The International Monetary Fund (IMF) has highlighted 4-point plan that will help protect global economy from the effect of the Coronavirus pandemic which has affected over a million people globally with over 91,828 dead and over 300,000 recovered from the virus.
In a document titled- Confronting the Crisis: Priorities for the Global Economy, Managing Director of IMF, Kristalina Georgieva, said barely three months ago, the IMF expected positive per capital income growth in over 160 member countries in 2020, but with the COVID-19 pandemic, the number has been turned on its head.
“Today, that number has been turned on her its head: we now project that over 170 countries will experience negative per capital income growth this year,” she added.
The IMF boss said the body is working on a 4-point plan to prevent a global meltdown.
Ms. Georgieva said: “Lifelines for households and businesses are imperative. We need to prevent liquidity pressures from turning into solvency problems and avoid a scarring of the economy that would make the recovery so much more difficult.”
She said the first one is to continue with essential containment measures and support for health systems. Others are to shield affected people and firms with large, timely, targeted fiscal & financial sector measures, reduce stress to the financial system and avoid contagion, and a plan for a recovery phase, minimizing the potential scarring effects of the crisis.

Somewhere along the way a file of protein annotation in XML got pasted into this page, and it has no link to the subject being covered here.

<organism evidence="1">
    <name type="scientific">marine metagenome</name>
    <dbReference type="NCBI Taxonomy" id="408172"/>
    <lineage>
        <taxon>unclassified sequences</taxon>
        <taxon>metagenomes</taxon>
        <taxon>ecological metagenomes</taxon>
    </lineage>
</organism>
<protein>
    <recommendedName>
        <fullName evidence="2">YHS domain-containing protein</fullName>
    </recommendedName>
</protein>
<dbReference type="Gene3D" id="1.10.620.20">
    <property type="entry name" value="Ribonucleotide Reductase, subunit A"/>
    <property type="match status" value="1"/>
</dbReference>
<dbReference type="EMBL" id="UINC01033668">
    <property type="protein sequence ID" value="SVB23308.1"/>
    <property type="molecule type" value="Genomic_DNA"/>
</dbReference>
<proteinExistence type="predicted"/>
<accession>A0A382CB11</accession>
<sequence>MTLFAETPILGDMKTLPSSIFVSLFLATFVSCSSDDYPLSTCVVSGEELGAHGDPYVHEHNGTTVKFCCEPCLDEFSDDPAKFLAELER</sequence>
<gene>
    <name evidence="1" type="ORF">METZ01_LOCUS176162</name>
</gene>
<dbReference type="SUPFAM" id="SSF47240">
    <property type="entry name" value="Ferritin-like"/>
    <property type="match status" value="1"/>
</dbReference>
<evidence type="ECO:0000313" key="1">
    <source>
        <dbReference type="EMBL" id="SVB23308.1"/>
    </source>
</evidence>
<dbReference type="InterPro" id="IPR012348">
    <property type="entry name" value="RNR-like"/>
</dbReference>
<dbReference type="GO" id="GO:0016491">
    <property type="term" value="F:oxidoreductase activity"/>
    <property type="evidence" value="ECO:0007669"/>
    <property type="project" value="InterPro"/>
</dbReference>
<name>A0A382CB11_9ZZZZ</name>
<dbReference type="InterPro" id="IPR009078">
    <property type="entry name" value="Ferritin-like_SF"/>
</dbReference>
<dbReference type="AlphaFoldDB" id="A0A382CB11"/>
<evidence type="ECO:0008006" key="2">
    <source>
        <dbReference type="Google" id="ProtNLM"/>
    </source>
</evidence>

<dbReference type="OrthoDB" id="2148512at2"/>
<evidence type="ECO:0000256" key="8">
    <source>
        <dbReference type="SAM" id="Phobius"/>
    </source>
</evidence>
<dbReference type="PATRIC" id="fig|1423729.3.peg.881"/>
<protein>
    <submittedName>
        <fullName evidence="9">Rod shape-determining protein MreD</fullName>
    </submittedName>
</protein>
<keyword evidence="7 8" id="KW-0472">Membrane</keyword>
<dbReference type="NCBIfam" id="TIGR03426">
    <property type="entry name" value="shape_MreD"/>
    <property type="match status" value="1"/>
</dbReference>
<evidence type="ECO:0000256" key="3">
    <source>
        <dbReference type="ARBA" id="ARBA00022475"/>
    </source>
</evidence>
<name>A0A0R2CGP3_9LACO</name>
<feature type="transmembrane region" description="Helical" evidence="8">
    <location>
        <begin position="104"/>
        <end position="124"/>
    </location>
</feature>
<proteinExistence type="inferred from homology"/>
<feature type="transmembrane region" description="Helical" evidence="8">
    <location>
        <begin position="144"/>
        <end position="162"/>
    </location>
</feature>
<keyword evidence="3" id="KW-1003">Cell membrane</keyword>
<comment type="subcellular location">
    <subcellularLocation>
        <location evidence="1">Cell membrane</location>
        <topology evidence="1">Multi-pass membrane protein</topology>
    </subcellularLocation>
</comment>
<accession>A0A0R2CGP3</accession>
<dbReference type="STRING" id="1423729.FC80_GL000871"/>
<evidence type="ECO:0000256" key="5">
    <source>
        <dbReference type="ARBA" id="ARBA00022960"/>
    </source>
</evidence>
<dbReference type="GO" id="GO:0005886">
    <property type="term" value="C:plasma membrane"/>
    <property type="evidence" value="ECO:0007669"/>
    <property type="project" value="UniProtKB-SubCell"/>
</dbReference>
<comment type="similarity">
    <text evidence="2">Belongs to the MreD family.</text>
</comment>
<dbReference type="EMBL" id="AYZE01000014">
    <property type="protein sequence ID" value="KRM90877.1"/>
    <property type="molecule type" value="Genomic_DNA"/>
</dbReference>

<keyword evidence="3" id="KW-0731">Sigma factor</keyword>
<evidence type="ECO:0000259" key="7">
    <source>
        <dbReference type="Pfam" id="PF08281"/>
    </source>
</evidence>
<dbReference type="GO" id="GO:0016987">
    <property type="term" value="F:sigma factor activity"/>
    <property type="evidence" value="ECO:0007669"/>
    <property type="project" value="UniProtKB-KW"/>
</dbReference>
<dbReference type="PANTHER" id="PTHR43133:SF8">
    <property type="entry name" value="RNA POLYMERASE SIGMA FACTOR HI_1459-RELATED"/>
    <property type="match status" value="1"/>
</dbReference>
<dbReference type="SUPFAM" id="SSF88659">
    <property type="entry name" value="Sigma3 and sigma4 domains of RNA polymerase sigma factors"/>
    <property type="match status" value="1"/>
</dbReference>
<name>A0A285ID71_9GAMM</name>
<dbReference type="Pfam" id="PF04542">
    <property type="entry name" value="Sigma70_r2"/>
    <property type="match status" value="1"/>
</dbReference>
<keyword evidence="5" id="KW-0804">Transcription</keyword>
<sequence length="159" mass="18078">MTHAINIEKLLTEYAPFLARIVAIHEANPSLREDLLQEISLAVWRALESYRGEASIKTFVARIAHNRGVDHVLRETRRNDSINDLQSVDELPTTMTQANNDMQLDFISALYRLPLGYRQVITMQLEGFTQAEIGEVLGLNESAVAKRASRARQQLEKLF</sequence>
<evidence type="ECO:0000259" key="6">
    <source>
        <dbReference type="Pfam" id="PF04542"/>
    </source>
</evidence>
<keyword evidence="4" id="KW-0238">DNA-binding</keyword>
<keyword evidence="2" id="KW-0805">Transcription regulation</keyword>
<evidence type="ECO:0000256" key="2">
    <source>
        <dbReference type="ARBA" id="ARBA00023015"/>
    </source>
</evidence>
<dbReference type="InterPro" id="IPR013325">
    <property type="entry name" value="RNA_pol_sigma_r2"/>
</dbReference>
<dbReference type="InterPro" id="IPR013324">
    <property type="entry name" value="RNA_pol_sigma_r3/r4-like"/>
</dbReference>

“We have $1 trillion in lending capacity and are placing it at the service of our membership. We are responding to an unprecedented number of calls for emergency financing—from over 90 countries so far. Our Executive Board has just agreed to double access to our emergency facilities, which will allow us to meet the expected demand of about $100 billion in financing.”
Georgieva also said the world finance body is reviewing its tool kit, and working with donors to increase its catastrophe containment and Relief Trust to $1.4 billion.
“Together with the World Bank, we are calling for a standstill of debt service to official bilateral creditors for the world’s poorest countries,” she added.